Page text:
Botswana Federation of Public, Parastatals and Private Sector Unions (BOFEPUSU) has rejected the suspension of engaging in an industrial action by employees during the state of emergency period. According to the federation the elimination of the Right to Strike as per the regulations of Emergency Powers Act is an attack on Convention 87 of Freedom of Association and Convention 98 of Protection of the Right to Organise and Collective Bargaining.
BOFEPUSU Deputy Secretary General Ketlhalefile Motshegwa said the withdrawal of the right to strike tilts power in favour of the employer, thereby rendering workers powerless at the platform of workplace social dialogue for they have been disarmed. According to Motshegwa the employer can do as s/he pleases, and even trample upon the rights of employees and offer them poor conditions of service and welfare.
"Freedom of Association is critical for peace and social justice in Industrial Democracy. The Committee on Freedom of Association has jurisprudence on the right to strike to guide members or nations”. Motshegwa said this Committee and the Committee of Experts has put forth principles of the right to strike. This right has been affirmed in the 1957 'Resolution concerning the abolition of anti-Trade Union legislation in the Member States of the International Labour Organisation and the 1970 'resolution concerning Trade Union Rights and Their Relation to Civil Liberties ', as well as numerous resolutions of the ILO's regional Conferences and Industrial Committees, and by other International bodies, Motshegwa explained.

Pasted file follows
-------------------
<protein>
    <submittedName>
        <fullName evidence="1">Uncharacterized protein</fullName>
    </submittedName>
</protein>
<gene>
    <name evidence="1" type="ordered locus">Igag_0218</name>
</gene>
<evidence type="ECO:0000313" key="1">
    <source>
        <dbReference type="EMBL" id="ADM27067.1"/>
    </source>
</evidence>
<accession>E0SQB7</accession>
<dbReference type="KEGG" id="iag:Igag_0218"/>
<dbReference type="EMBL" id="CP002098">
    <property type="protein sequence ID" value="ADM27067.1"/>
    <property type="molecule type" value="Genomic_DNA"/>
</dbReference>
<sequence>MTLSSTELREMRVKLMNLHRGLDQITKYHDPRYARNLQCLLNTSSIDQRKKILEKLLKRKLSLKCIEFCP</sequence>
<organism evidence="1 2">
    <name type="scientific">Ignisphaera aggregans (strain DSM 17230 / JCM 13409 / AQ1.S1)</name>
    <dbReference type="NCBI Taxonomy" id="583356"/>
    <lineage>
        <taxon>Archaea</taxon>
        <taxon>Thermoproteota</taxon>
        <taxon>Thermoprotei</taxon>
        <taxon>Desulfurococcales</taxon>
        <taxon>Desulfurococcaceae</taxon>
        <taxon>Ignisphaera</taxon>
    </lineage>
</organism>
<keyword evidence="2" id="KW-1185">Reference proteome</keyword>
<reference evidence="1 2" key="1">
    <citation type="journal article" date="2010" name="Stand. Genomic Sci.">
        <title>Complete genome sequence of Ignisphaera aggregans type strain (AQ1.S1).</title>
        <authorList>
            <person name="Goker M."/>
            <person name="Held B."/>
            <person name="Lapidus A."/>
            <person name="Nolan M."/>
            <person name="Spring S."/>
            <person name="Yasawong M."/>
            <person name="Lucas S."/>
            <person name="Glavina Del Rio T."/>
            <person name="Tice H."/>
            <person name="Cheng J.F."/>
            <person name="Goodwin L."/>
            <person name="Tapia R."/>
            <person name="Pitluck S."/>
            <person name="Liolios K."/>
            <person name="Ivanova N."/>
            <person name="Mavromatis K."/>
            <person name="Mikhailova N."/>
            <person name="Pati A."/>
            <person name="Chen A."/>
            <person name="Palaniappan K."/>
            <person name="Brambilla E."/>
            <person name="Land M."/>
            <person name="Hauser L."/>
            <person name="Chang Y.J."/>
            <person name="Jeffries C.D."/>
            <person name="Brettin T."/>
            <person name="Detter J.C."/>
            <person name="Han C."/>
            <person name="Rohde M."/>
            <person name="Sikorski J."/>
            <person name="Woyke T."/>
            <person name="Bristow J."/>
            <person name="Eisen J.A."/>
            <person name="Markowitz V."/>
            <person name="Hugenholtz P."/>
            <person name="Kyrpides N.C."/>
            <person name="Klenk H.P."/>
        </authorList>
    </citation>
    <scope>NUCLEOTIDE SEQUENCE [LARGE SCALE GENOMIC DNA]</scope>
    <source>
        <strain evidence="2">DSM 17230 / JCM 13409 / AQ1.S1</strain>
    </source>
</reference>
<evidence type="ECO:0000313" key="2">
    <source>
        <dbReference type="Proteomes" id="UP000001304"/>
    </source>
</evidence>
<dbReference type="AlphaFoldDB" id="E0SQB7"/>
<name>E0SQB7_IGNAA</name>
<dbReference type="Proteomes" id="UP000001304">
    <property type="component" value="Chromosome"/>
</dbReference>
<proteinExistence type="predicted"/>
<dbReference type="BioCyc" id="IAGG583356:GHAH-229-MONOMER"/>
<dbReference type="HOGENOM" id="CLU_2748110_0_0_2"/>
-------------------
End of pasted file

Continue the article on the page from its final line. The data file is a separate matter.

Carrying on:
He posited that the elimination of the Right to Strike regrettably renders unionisation meaningless and was designed to offer employees deplorable conditions knowing that there is nothing they can do. It must also be emphasised that it is not like workers will recklessly resort to labour withdrawal unreasonably, he argued. The federation leader said a strike comes as a last resort as power demonstration by workers when an employer becomes unreasonable and heartless in addressing workers’ welfare, conditions of service, and it comes after exhaustion of all dispute resolution processes.
The suspension of the right to strike comes after a Special Parliament Meeting on Thursday this week endorsed President Mokgweetsi Masisi's request for State of Public Emergency to last for six (6) months. Recently unions representing health workers who are frontliners in the fight against COVID-19, threatened to withdraw services if government continues to fail to give them protective equipment.